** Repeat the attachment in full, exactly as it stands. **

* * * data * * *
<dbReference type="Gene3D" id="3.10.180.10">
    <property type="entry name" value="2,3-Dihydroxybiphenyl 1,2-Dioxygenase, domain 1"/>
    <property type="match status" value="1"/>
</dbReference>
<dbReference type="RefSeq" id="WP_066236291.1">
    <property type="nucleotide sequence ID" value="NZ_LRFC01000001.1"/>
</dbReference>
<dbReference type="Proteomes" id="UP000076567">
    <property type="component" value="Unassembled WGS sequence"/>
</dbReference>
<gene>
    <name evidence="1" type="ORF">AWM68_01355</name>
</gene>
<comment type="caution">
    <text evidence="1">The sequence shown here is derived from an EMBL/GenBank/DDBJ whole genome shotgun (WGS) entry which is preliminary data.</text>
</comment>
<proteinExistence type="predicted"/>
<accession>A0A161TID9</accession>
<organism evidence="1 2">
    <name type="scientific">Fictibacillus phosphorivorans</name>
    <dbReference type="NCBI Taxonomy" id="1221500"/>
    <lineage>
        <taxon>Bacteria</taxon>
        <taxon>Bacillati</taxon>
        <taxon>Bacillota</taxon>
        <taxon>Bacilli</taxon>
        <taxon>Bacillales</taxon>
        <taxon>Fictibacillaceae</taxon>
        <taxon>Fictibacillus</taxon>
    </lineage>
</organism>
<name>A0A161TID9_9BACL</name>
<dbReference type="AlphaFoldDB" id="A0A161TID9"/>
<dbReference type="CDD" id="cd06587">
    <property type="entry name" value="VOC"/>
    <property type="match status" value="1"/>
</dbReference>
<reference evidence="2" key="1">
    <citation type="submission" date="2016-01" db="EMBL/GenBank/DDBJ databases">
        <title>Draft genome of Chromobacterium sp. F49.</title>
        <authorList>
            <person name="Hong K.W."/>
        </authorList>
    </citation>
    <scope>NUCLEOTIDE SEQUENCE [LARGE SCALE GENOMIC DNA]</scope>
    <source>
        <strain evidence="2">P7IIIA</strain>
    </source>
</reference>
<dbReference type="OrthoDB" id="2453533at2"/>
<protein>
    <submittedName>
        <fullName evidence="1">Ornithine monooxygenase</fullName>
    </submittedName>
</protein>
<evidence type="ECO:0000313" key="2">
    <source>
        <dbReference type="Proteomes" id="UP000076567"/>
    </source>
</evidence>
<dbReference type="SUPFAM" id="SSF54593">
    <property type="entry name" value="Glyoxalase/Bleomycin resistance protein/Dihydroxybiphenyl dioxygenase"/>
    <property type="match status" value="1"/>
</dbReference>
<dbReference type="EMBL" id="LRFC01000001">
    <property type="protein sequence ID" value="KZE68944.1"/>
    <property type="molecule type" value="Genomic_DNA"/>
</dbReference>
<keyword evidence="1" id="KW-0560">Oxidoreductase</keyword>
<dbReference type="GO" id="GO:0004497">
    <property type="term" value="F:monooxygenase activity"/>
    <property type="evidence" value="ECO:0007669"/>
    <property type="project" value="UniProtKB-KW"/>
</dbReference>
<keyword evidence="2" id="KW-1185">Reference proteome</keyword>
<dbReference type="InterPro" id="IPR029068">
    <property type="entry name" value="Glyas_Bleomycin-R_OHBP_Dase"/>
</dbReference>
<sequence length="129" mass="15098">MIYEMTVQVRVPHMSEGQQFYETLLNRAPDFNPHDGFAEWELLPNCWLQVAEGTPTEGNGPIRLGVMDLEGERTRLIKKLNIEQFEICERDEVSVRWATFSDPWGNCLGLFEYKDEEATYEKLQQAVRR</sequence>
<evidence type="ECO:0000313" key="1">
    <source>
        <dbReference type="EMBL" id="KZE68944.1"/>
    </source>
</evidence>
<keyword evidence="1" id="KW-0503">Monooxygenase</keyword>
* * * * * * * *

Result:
<dbReference type="Gene3D" id="3.10.180.10">
    <property type="entry name" value="2,3-Dihydroxybiphenyl 1,2-Dioxygenase, domain 1"/>
    <property type="match status" value="1"/>
</dbReference>
<dbReference type="RefSeq" id="WP_066236291.1">
    <property type="nucleotide sequence ID" value="NZ_LRFC01000001.1"/>
</dbReference>
<dbReference type="Proteomes" id="UP000076567">
    <property type="component" value="Unassembled WGS sequence"/>
</dbReference>
<gene>
    <name evidence="1" type="ORF">AWM68_01355</name>
</gene>
<comment type="caution">
    <text evidence="1">The sequence shown here is derived from an EMBL/GenBank/DDBJ whole genome shotgun (WGS) entry which is preliminary data.</text>
</comment>
<proteinExistence type="predicted"/>
<accession>A0A161TID9</accession>
<organism evidence="1 2">
    <name type="scientific">Fictibacillus phosphorivorans</name>
    <dbReference type="NCBI Taxonomy" id="1221500"/>
    <lineage>
        <taxon>Bacteria</taxon>
        <taxon>Bacillati</taxon>
        <taxon>Bacillota</taxon>
        <taxon>Bacilli</taxon>
        <taxon>Bacillales</taxon>
        <taxon>Fictibacillaceae</taxon>
        <taxon>Fictibacillus</taxon>
    </lineage>
</organism>
<name>A0A161TID9_9BACL</name>
<dbReference type="AlphaFoldDB" id="A0A161TID9"/>
<dbReference type="CDD" id="cd06587">
    <property type="entry name" value="VOC"/>
    <property type="match status" value="1"/>
</dbReference>
<reference evidence="2" key="1">
    <citation type="submission" date="2016-01" db="EMBL/GenBank/DDBJ databases">
        <title>Draft genome of Chromobacterium sp. F49.</title>
        <authorList>
            <person name="Hong K.W."/>
        </authorList>
    </citation>
    <scope>NUCLEOTIDE SEQUENCE [LARGE SCALE GENOMIC DNA]</scope>
    <source>
        <strain evidence="2">P7IIIA</strain>
    </source>
</reference>
<dbReference type="OrthoDB" id="2453533at2"/>
<protein>
    <submittedName>
        <fullName evidence="1">Ornithine monooxygenase</fullName>
    </submittedName>
</protein>
<evidence type="ECO:0000313" key="2">
    <source>
        <dbReference type="Proteomes" id="UP000076567"/>
    </source>
</evidence>
<dbReference type="SUPFAM" id="SSF54593">
    <property type="entry name" value="Glyoxalase/Bleomycin resistance protein/Dihydroxybiphenyl dioxygenase"/>
    <property type="match status" value="1"/>
</dbReference>
<dbReference type="EMBL" id="LRFC01000001">
    <property type="protein sequence ID" value="KZE68944.1"/>
    <property type="molecule type" value="Genomic_DNA"/>
</dbReference>
<keyword evidence="1" id="KW-0560">Oxidoreductase</keyword>
<dbReference type="GO" id="GO:0004497">
    <property type="term" value="F:monooxygenase activity"/>
    <property type="evidence" value="ECO:0007669"/>
    <property type="project" value="UniProtKB-KW"/>
</dbReference>
<keyword evidence="2" id="KW-1185">Reference proteome</keyword>
<dbReference type="InterPro" id="IPR029068">
    <property type="entry name" value="Glyas_Bleomycin-R_OHBP_Dase"/>
</dbReference>
<sequence length="129" mass="15098">MIYEMTVQVRVPHMSEGQQFYETLLNRAPDFNPHDGFAEWELLPNCWLQVAEGTPTEGNGPIRLGVMDLEGERTRLIKKLNIEQFEICERDEVSVRWATFSDPWGNCLGLFEYKDEEATYEKLQQAVRR</sequence>
<evidence type="ECO:0000313" key="1">
    <source>
        <dbReference type="EMBL" id="KZE68944.1"/>
    </source>
</evidence>
<keyword evidence="1" id="KW-0503">Monooxygenase</keyword>